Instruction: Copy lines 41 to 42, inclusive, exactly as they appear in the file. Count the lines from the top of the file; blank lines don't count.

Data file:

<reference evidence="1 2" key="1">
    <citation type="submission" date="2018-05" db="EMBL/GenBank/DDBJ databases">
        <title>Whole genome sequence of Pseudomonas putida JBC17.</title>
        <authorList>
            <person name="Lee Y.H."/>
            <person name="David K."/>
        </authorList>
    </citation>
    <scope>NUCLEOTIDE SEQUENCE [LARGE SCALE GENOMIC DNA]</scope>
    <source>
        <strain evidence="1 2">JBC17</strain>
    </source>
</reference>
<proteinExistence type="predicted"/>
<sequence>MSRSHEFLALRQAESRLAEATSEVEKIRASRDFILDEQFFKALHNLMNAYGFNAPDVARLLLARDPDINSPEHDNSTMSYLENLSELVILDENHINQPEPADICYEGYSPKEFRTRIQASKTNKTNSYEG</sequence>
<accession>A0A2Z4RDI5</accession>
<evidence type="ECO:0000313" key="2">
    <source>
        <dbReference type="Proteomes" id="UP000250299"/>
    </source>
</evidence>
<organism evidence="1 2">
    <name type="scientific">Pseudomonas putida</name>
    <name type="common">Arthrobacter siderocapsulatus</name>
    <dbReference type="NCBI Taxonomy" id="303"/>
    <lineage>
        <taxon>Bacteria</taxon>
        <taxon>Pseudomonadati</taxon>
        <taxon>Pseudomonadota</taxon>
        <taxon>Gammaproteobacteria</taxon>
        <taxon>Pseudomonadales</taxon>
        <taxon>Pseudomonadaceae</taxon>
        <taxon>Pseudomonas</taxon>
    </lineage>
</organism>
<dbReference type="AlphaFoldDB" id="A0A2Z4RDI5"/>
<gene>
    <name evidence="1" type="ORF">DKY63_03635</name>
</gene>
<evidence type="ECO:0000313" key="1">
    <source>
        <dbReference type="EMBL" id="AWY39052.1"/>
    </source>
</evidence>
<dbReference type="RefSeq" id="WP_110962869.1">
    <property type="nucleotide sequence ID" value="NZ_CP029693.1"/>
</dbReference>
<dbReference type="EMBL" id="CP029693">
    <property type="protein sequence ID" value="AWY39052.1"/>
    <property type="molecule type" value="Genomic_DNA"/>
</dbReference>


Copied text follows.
    <source>
        <dbReference type="EMBL" id="AWY39052.1"/>